By TOM JOYCE
THE CENTER SQUARE CONTRIBUTOR
(The Center Square) – California may soon take an anti-prostitution law off the books.
State Senator Scott Wiener, D-San Francisco, sent the Safer Streets for All Act, Senate Bill 357, to Gov. Gavin Newsom’s desk in hopes that he’ll sign it into law.
The Legislature passed SB 357 last year. However, Sen. Wiener withheld the bill at the Senate desk.
Gov. Newsom will have 12 days to decide whether or not he supports the law. It would repeal a provision of California law criminalizing “loitering with the intent to engage in prostitution,” according to a press release from Sen. Wiener’s office.
“This criminal provision – arrests for which are based on an officer’s subjective perception of whether a person is ‘acting like’ or ‘looks like’ they intend to engage in sex work – results in the disproportionate criminalization of trans, Black and Brown women, and perpetuates violence toward sex workers,” Sen. Wiener’s office said.
Sen. Wiener said that he thinks his bill will help the LGBT community as well as racial minorities.
“This Pride Month, as we see a surge in violence against and harassment of the LGTBQ community, it is more important than ever to get rid of a law that targets our community,” Sen. Wiener said in a press release. “Current law essentially allows law enforcement to target and arrest people if they are wearing tight clothes or a lot of make-up. Many of those impacted by this law are Black and Brown trans women. Pride isn’t just about rainbow flags and parades. It’s about protecting the most marginalized in our community. I urge Governor Newsom to sign SB 357.”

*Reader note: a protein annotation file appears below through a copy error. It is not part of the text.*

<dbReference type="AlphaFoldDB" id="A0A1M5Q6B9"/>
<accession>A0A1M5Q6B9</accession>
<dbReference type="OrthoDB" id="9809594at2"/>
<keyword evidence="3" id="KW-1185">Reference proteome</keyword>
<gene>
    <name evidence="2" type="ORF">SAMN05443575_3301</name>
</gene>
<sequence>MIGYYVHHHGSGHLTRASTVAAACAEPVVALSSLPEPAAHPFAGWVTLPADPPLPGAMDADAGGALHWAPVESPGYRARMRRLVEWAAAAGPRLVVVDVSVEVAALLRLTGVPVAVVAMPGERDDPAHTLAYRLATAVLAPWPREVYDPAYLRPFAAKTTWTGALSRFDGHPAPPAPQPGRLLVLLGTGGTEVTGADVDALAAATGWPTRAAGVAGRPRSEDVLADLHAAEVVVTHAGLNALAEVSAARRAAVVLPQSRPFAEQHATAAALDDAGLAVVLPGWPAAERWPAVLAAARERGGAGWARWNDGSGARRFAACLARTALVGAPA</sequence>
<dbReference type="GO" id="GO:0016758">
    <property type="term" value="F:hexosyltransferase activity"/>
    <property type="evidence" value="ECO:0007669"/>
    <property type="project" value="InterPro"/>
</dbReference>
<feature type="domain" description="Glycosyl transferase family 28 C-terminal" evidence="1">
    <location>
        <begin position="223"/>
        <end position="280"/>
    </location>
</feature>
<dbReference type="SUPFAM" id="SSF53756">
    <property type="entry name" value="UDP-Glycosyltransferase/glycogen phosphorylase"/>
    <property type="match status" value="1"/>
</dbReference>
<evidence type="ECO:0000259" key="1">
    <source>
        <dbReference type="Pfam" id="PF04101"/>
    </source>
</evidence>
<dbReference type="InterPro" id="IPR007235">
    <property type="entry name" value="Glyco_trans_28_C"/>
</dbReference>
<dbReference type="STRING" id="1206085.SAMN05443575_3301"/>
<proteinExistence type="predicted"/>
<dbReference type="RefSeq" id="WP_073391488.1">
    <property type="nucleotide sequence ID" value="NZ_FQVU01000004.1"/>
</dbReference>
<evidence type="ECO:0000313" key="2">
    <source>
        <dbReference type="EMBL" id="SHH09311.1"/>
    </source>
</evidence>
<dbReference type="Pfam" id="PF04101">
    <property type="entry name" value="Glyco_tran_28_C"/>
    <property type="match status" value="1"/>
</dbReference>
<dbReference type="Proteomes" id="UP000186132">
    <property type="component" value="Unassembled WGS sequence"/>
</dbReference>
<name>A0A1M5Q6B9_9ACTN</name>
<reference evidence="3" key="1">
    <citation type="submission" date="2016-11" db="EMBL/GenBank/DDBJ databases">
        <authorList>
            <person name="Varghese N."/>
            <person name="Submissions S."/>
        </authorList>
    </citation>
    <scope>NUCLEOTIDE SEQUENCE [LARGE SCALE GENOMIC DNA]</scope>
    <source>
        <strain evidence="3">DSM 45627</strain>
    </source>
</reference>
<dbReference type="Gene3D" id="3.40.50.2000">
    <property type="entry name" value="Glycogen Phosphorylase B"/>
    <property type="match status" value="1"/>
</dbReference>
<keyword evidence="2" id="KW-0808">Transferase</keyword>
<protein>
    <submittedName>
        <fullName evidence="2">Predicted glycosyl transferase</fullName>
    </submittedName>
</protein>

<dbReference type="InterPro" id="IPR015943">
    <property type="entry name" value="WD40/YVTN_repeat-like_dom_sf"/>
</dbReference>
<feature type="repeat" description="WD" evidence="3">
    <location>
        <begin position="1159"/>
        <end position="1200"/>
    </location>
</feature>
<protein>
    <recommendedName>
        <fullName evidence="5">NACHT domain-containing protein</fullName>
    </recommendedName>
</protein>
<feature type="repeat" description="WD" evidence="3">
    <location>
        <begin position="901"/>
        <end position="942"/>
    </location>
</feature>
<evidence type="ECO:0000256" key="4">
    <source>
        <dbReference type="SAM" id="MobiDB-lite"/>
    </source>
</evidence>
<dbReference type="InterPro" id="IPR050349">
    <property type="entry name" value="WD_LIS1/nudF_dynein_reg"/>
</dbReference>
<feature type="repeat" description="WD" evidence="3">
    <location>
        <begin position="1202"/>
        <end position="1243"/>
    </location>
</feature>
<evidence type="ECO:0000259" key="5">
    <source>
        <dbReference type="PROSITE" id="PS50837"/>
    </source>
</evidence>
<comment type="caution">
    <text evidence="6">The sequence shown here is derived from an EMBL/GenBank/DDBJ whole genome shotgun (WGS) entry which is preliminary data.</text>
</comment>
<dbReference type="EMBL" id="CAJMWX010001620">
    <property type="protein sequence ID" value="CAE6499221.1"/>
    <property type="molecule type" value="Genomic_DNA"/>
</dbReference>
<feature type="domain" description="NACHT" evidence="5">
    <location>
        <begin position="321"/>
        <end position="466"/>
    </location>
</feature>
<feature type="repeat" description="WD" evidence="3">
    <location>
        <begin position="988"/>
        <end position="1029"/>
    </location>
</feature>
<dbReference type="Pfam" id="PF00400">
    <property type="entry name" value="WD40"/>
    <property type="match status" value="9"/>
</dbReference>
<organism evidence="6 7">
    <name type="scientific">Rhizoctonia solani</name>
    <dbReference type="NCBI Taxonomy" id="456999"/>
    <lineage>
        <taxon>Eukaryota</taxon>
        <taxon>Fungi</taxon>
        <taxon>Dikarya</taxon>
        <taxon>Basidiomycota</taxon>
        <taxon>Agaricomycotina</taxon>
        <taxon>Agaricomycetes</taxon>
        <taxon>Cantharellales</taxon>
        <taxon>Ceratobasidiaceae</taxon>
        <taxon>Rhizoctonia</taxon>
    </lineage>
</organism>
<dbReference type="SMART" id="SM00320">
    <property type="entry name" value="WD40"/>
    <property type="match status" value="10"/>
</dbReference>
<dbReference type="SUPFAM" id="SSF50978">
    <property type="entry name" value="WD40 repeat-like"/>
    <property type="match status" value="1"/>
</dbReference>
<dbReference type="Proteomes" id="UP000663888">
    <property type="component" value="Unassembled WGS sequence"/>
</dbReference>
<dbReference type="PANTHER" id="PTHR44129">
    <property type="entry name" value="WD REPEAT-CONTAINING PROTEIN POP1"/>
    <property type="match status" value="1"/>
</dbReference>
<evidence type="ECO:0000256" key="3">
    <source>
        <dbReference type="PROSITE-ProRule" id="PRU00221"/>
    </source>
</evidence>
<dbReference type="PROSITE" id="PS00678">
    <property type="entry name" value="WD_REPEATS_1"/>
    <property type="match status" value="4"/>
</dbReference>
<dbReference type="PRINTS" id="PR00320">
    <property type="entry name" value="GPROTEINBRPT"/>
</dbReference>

The bill does not decriminalize prostitution. However, it “eliminates an loitering offense that leads to harmful treatment of people for simply ‘appearing’ to be a sex worker,” according to Sen. Wiener’s office.
The bill has support from various groups like Equality California, Transgender Gender-variant and Intersex Justice Project (TGIJP), the American Civil Liberties Union, and. The Coalition to Abolish Slavery and Trafficking (CAST LA).
The Los Angeles County Sheriff’s Department opposes the bill, saying it would remove a way the department controls prostitution in neighborhoods and high-traffic areas.
“Prostitution operations require the use of extensive undercover operations and there are limited amounts of personnel and funding to do this type of work,” the department said in a statement. “Penal Code section 653.22 allows our patrol functions to enforce this section, and there are of course way more patrol officers than there are undercover officers available for extensive operations.”
Fatima Shabazz of the DecrimSexWorkCA Coalition criticized the current law as racist.
“SB 357 repeals a Jim Crow law that criminalized Black and trans people in public spaces,” Ms. Shabazz said in the press release.
And Ashley Madness of the DecrimSexWorkCA Coalition said the current law is an example of police not improving public safety.
“We hope that the Safer Streets for All Act will help people understand how policing does not create public safety and will immediately deprive police of one tool they use to harass and oppress folks based on race and gender.”